Modern Sailing Clubs can Save Sailing
June 1, 2010 § Leave a comment
“Finding time”. It’s the first answer given by people who would like to learn to sail but don’t, and it’s also the first answer given by people who used to sail but don’t anymore. This week, I’m looking at fresh data; 150 responses from an annual survey of prospects, members and past members of a not-for-profit sailing club.
To the question: “Which factors affected your decision not to sign up (in our sailing club)?”, most say: “I could not find enough time to take advantage of it.”
To the question: “What made you stop sailing?”, most say: “I am too busy to find time to sail.”
Sadly, most people who leave sailing also add, “I don’t sail anymore but I am still interested.”
Perhaps surprisingly, the mean age of people who leave sailing clubs is 34, while the mean age of people still in sailing clubs is over about 55 (this includes kids). It’s also generally true that if you leave at 34, you don’t come back.
If you read the online discussion forums about Saving Sailing, you’ll find lots of chatter about how it’s all about getting kids into lessons. In fact, it’s not about that at all. Youth-only sailing lessons are fine for teaching skills and can pack a kid’s summer time with fun in the sun. But really Saving Sailing isn’t only about the kids, it’s about their parents. Parents are the people not sailing, precisely because parents are the people with the least time. At best, parents drop off their kids for lessons (like they might drop off kids at soccer). At worst, nobody in a family goes sailing at all.
Now imagine that you’re running a sailing program, perhaps for a club or a community center. What does this mean to you?
I am suggesting bold changes. It’s not just about acting “family-friendly”. It’s about reintroducing sailing to the American family in a new and modern way.
To do this, clubs and organizations will have to create and share a new vision: that sailing is one among a very few ideal vehicles for active parenting, as important and effective in stimulating quality of life as reading to a toddler, or introducing bilingualism early on. To do this, clubs and organizations will reject the notion that sports or outdoor summer activities should separate the generations. They will show instead that sailing is a close-quarters, fun-packed challenging endeavor that everyone in a family can do and enjoy together, and that it can create a vast body of fond memories and lessons for living.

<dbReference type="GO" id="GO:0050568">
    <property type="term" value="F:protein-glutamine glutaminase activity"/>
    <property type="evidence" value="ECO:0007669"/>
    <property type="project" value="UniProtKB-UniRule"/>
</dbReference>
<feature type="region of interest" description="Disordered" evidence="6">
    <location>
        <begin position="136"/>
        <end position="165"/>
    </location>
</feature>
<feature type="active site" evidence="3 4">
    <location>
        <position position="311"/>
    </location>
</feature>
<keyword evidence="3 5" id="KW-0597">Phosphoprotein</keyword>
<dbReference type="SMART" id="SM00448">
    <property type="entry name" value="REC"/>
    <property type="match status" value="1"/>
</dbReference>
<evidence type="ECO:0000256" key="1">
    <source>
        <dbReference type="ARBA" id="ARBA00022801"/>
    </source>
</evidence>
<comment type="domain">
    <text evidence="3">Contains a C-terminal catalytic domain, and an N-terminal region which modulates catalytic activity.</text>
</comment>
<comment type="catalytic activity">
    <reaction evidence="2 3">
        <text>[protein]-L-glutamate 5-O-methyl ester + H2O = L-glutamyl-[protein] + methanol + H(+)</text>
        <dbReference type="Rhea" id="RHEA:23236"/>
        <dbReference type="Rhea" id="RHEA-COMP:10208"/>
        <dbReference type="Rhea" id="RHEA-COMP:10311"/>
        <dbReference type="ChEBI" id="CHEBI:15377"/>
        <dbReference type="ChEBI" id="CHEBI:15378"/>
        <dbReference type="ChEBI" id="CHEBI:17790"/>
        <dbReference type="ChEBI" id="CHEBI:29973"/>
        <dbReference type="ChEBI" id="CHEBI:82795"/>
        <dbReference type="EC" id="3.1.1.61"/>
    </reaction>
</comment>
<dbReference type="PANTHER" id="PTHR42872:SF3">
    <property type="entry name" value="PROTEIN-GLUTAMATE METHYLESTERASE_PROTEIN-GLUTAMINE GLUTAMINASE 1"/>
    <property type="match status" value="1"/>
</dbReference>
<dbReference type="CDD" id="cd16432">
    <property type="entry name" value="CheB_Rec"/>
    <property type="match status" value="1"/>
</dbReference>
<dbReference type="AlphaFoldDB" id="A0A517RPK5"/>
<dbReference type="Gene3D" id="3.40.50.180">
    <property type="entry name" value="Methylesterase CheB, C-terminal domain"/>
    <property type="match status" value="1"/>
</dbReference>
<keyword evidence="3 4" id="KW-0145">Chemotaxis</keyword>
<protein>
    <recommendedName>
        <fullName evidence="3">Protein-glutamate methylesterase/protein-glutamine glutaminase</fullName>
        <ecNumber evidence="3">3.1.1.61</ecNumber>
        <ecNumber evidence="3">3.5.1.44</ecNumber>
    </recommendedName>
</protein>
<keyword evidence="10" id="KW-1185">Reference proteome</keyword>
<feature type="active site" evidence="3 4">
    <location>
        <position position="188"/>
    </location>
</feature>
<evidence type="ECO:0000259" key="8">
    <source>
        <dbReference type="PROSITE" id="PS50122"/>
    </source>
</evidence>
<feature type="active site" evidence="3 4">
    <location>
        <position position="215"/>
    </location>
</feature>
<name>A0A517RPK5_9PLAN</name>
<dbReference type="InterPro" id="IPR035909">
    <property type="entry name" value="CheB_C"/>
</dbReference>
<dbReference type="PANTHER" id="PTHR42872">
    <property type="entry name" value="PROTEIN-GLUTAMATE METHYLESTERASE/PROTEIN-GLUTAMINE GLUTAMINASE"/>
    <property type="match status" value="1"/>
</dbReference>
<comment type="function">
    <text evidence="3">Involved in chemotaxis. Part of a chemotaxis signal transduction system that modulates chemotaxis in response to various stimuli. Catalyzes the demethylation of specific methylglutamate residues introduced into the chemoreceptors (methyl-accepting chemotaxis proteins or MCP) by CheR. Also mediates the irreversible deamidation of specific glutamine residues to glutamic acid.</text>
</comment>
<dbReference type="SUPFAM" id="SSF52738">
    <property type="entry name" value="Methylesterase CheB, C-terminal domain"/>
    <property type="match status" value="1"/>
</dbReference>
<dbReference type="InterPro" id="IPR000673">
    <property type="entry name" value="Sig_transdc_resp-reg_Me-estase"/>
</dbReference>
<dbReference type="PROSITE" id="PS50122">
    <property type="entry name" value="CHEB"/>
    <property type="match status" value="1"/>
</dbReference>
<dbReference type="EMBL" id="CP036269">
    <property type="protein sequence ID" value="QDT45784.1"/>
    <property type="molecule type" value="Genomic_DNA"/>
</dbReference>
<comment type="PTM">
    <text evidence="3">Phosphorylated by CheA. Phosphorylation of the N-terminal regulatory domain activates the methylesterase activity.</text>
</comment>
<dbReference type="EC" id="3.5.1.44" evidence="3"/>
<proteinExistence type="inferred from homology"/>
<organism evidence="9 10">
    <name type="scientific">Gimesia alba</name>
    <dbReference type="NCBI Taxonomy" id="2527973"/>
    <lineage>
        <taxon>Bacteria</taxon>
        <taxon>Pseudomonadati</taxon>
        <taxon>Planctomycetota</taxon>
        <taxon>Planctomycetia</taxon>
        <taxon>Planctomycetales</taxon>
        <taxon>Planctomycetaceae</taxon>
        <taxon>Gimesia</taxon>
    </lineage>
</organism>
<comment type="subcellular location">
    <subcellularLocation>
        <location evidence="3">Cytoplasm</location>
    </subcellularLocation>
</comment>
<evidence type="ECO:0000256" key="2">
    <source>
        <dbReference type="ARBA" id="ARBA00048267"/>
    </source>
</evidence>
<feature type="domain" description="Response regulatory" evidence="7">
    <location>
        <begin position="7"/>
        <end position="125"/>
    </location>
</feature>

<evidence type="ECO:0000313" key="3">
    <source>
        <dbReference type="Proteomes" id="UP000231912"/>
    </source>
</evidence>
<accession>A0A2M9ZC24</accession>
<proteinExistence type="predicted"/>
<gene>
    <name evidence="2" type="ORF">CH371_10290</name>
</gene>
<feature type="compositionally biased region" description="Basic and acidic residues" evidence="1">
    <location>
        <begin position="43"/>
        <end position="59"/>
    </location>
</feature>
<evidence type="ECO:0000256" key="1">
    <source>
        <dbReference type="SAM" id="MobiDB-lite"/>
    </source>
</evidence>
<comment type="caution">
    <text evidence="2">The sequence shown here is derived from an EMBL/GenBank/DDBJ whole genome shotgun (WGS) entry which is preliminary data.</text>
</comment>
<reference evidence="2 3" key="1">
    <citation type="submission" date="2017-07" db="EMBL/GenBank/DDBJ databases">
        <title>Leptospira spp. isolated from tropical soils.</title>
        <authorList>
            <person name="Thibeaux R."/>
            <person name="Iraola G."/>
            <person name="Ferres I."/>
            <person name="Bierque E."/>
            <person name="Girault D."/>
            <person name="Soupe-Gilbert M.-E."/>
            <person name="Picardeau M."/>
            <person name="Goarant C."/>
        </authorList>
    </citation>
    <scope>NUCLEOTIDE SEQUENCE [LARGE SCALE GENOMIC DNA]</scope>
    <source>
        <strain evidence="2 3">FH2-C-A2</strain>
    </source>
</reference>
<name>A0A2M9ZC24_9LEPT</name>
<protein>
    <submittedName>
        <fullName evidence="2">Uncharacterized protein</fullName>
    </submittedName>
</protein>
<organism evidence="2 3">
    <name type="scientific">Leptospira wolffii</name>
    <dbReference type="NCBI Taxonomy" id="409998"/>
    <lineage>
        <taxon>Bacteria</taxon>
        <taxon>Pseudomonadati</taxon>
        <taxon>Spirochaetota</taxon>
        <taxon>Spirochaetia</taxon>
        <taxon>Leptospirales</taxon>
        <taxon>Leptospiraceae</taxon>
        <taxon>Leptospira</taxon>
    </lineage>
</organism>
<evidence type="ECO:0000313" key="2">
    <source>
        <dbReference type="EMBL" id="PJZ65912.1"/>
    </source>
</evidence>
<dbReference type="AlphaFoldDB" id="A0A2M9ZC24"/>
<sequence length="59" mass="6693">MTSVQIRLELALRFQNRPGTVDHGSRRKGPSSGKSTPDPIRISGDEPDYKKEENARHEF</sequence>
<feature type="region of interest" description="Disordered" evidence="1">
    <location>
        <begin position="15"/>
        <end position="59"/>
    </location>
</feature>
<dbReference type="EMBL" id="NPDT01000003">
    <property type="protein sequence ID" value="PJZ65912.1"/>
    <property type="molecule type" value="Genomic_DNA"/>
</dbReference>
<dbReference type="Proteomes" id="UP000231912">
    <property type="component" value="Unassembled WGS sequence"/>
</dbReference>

Research shows that when parents (and other guardians and mentors) are made aware of these truths through clubs and other social networks, they usually find their own ways to recover lost time. When you ask a parent, “Would you prefer to drop your child off for lessons, or take lessons together?”, more than 50% choose the latter. (Incidentally, when you ask a single parent the same question, more than 70% choose together-time.)
But to play a part, clubs and programs will have to consider fundamental changes:
First and foremost, clubs and centers will need to create offers tailored for intergenerational participation. These may be all-ages training classes, or a series of events like games or fun races, or special clubs within clubs. The challenges of doing this are usually the same:
When? Finding the block of time that works best for families is tough. Start with Sunday afternoons. And beyond simple schedules, clubs must face the fact that starting when kids are 8 is often too late. Parents need to start the “together time” habit much earlier to have it stick.
How? Leaders who can engage people of all ages are rare. Look for creativity, flexibility and contagious, authentic enthusiasm for all types of sailing over all other attributes. Start with skilled, energetic teachers. And kids often take to sailing more easily: programs need to help parents take to it and keep pace. New curriculum design is in order.
Where? Most families don’t have boats: so sailing clubs should offer shared fleets, but insist that the same families volunteer to help with upkeep. And access to water is under attack from all sides: developers, municipalities, states. Marina’s are viewed as profit centers, as opposed to parks. When more families enter, it will be harder to take this valuable public resource away.
Why? Sailing programs tend to try to compete with other youth-sports activities, like soccer and hockey. This is a mistake. No grandma is going to play hockey with a granddaughter, but grandmas and granddaughters can sail together. Programs need to show how.
Instead of assuming that parents can’t or won’t actively mentor, sailing clubs should provide parents with the tools to engage and teach their kids in their free time, and practical ideas for making more of it.
If sailing clubs do this, then sailing can play a real role in strengthening the fabric of American society in the 21st century.
If you or your club are interested in sharing ideas, feel free to email me at email@example.com.